Judge Dismisses Suits Over Cigarette Smuggling
NEW YORK (Reuters) - A federal judge has dismissed lawsuits brought by Ecuador, Belize and Honduras seeking to hold U.S. tobacco companies liable for tax revenues allegedly lost as a result of cigarette smuggling, a Philip Morris Cos. executive said on Th
"We are pleased that the court dismissed these lawsuits in accordance with longstanding principles followed in this country and throughout the world," said William Ohlemeyer, Philip Morris vice president and associate general counsel.
U.S. District Judge Federico Moreno in Miami based his ruling on a well-established legal doctrine known as the Revenue Rule.
"Though the complaint is pled under federal and state law causes, the substance of the claim is to enforce Ecuadoran tax laws. This is precisely the type of meddling in foreign affairs the Revenue Rule prohibits," the judge was quoted as saying.
"This age-old common law doctrine provides that courts of one sovereign will not enforce unadjudicated tax claims of other sovereigns. The issue here is whether this rule precludes this court from adjudicating Ecuador's (and the other plaintiffs') civil RICO and common law claims. It does."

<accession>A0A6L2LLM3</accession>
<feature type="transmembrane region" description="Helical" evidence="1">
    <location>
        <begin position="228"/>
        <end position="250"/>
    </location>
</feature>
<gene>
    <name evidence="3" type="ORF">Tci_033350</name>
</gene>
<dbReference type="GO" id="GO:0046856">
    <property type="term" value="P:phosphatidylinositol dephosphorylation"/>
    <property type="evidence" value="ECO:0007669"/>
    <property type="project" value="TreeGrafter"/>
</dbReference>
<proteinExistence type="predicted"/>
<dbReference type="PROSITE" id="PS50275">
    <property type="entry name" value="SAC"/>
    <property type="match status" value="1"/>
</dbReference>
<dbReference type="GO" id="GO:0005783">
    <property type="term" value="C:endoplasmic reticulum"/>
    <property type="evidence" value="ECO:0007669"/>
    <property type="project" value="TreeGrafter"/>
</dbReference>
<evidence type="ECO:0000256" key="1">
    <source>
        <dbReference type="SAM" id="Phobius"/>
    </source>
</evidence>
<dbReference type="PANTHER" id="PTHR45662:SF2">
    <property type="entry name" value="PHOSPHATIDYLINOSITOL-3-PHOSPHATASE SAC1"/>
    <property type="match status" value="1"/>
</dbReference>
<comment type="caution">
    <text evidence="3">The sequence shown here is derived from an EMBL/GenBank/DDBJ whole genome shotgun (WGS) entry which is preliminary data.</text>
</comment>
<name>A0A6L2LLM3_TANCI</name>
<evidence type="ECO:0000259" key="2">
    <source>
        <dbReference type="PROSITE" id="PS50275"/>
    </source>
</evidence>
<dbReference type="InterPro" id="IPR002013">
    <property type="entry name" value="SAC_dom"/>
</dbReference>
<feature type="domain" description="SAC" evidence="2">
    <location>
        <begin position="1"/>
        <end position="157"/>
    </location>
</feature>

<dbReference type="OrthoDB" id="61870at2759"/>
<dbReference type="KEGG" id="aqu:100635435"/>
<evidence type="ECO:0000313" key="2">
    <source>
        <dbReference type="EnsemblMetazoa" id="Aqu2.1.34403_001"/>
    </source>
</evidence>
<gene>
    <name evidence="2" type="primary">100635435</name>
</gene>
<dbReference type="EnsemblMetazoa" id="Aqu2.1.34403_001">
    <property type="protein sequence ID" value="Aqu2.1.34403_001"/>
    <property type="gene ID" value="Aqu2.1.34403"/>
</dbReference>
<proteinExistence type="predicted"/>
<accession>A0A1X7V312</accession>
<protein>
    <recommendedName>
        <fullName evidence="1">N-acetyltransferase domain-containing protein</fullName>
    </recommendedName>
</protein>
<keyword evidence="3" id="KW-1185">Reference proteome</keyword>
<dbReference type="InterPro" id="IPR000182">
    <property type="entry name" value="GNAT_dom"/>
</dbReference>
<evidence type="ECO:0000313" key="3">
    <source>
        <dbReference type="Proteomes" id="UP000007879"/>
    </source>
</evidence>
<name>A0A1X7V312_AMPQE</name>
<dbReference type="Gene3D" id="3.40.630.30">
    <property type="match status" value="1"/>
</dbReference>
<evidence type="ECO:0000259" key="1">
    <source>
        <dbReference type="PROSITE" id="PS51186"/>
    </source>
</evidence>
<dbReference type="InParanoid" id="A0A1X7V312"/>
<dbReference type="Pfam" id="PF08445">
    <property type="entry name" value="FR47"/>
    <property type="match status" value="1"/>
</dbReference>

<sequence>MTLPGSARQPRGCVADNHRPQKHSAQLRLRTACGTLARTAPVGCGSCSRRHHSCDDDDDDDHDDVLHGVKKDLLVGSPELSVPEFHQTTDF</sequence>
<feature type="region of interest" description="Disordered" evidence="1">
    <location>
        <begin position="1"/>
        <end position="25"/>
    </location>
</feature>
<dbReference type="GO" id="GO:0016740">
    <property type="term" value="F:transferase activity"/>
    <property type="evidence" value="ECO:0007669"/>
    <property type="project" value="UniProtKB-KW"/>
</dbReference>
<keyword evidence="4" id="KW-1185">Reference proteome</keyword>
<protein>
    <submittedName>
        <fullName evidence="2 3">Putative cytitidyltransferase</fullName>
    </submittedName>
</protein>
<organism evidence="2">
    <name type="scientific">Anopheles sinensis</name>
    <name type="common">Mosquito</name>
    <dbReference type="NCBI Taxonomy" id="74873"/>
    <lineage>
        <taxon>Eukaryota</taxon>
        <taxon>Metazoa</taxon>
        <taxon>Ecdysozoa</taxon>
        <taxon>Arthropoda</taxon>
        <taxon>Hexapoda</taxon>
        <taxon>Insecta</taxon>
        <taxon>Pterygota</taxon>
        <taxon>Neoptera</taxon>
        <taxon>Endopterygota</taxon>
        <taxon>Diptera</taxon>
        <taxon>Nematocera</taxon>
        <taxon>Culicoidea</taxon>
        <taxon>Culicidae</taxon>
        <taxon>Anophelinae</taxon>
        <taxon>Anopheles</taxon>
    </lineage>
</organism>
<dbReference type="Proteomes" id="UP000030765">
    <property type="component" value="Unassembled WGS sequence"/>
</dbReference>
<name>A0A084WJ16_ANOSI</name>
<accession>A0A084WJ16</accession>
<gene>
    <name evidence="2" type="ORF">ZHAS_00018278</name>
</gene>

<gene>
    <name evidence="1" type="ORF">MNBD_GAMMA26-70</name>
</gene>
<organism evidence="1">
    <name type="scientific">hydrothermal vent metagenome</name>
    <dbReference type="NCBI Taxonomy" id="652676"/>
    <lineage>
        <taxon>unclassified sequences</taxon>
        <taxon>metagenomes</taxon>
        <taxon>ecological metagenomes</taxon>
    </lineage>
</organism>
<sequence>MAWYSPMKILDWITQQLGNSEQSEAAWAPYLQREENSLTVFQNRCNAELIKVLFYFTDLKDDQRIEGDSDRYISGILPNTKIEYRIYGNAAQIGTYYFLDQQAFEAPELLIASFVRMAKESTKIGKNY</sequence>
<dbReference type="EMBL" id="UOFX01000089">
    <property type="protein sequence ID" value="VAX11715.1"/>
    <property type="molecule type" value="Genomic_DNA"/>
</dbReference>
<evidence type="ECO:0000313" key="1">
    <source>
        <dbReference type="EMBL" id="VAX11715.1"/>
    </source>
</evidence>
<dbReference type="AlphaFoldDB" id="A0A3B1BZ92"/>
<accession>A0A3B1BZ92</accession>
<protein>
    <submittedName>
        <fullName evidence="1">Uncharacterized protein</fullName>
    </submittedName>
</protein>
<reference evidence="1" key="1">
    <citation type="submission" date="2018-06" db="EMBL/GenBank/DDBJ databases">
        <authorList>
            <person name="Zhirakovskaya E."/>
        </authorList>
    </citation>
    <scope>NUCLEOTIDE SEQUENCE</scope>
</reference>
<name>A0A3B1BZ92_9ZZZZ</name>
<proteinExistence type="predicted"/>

The ruling was the third time a U.S. federal district court has rejected lawsuits brought against U.S. tobacco companies by governments who claim to have lost revenues because of illegal cigarette smuggling.
Earlier this month, a Brooklyn federal judge dismissed two suits, one by the European Community and 10 of its member states and the second by 24 Colombian departments and the Capitol District of Bogota.
And last year, the U.S. Court of Appeals for the Second Circuit, which sits in New York, upheld the dismissal of a lawsuit brought by the Attorney General of Canada against R.J. Reynolds and related tobacco companies.